This is the text message I sent to two friends last week who were dropping their children off at colleges on the other side of the country: “When can we have our first MMD/MMS (mothers missing daughters/mothers missing sons) meeting?
For both of them, this is their first child to leave home to go away to college, and the colleges are FAR (we’re talking two flights) from home.
For me, this fall marks the third time one or more of my girls have left home for school. I dread the day they leave each year. I love their adventurous spirits and their lofty academic and life goals, and I know that their school experiences are good for them. Yet I still dread their leaving. Even after three years.
At my son’s end-of-school swim party in May, a mom, while talking to my daughter (who was home from college), marveled at her ability to go away to college for her freshman year. This mom said (about her own 18-year-old senior daughter), “She’s just not ready. She can’t do anything for herself. I do everything for her. She still needs to stay home with me. She wanted to go away to college, but she’s just not ready.”
This got me thinking:
• When are any of us ever ready for a brand new, unknown challenge?
Don’t we have to just try it and figure it out? I don’t think we ever start anything that’s new or challenging and feel completely ready. Whether starting a new job, moving to a new city, getting married, having a baby, or going away to college, it’s the experience itself that eventually gets us ready, and sometimes that takes time. We’re not ready, but we need to listen to Nike and “Just Do It!”
• When a parent says, “My child’s not ready for ________________ (fill in the blank with ‘summer camp,’ ‘going away to college,’ ‘getting a job,’ etc.),” is it really the child who’s not ready for the challenge, or is it the parent who’s not ready to let their child go? In this involved, committed era of parenting (note my positive wording and avoidance of aircraft terminology), do some parents unconsciously, or consciously, not want their child to be ready to leave? Perhaps the parent is not ready for the change it makes to their own life to not have a child to feed, launder, and cheer for at sports events? Some parents seem to be proud of the fact that they “do everything” for their child. I think parents need to recognize their sense of loss and mourn appropriately for the end of an important stage of their own life. If you’re in the “not ready” parenting camp, ask yourself, Is it your child who’s not ready, or is it you who’s not ready to let them go?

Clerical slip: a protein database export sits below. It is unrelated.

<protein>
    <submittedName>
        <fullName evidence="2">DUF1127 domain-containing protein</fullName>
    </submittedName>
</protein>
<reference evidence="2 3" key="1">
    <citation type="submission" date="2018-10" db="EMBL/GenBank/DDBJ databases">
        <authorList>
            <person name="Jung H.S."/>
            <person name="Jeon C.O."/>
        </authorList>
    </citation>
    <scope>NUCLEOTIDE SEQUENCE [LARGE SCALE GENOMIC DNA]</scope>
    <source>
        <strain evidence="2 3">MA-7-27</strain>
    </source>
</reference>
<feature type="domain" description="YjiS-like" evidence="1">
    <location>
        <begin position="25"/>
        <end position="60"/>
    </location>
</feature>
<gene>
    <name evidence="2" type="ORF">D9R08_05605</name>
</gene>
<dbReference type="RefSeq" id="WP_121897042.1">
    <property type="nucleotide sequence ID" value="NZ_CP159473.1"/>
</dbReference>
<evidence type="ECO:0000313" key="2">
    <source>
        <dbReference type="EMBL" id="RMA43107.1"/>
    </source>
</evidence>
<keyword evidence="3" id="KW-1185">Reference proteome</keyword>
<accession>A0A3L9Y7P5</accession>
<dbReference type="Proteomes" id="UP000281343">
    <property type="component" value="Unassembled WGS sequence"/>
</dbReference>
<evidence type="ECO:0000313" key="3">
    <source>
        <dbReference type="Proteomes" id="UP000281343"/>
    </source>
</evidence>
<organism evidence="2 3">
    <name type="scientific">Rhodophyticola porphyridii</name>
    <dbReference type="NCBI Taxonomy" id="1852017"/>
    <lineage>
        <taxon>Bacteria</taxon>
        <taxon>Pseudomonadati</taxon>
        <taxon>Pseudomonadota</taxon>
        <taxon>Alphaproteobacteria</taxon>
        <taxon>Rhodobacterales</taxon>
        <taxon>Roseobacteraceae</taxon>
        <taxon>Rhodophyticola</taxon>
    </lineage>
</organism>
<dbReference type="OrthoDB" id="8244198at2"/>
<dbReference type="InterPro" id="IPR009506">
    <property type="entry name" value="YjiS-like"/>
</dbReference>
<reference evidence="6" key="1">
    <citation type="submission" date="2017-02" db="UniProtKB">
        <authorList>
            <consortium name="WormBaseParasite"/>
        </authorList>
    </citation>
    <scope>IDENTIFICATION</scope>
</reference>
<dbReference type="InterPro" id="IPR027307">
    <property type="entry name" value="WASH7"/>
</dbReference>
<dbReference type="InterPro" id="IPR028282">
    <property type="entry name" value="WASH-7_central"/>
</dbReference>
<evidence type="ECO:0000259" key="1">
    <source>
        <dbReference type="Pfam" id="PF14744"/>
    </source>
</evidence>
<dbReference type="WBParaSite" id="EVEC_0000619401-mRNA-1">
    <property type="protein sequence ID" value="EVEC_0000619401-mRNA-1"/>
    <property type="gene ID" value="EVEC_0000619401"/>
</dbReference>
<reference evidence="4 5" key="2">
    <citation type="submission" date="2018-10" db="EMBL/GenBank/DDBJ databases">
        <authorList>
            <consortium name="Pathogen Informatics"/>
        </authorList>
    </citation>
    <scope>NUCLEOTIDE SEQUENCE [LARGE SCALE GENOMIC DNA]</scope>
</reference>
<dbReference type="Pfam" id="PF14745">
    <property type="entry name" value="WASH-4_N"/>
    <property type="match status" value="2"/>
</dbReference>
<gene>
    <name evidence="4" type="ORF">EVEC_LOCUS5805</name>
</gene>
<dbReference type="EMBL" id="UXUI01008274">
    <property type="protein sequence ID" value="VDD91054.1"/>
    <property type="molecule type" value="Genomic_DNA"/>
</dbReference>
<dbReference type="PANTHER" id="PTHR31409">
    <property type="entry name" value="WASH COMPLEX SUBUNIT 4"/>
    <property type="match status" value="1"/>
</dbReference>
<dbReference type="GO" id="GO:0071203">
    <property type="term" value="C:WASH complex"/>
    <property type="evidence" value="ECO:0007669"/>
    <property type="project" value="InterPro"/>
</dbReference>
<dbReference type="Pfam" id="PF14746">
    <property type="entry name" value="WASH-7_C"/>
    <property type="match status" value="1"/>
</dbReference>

Regardless of who’s not ready for college, I don’t think any parent should tell their 18 year old that they’re “not ready” to go away to college. They’re not ready. So what? Neither were we. How about instead of focusing on the “readiness” question, focus on teaching them some tangible skills that might help them be more prepared? They can learn to prepare some basic foods, do laundry, manage their own money, make their own appointments, etc. Use a list like this one and work your way through some of it to make yourself feel better.
Most of us went to college, and we figured it out. If the same truths hold for college that hold for summer camp, then probably the kids who seem the least ready will be the most challenged and will benefit the most from going.
Many evenings as I sit at my once-full dining table and see three empty chairs, I think longingly of the days when all of my children were gathered around the table and then safely tucked into their own beds, under our roof. Those nights rarely happen anymore, so of course I value them now even more. But I know that this sense of loss is something we parents all must go through when we let our kids spread their wings.
I know for many families it’s wise financially to have kids stay home for the first few years of college, so I’m not proposing that every 18 year old should go away to college. I do think that if kids stay home for those early adult years (now we’re calling them “emerging adults”), it’s still important to get them to do other things they’re not ready for, like start supporting themselves financially.
If you’re like the swim party mom with one of the “not ready” kids, please reconsider. Going away to college, joining the military, or living and working in another city, are life-altering, growth-promoting activities. Our kids need to go out there, even when they’re not ready, so that they can get ready for life.
Once they do spread their wings, start up your own MMD/MMS support group. You’ll need it.
Related (kind of):
5 Basic Things to Teach your Teen Before they go to College (Examiner.com)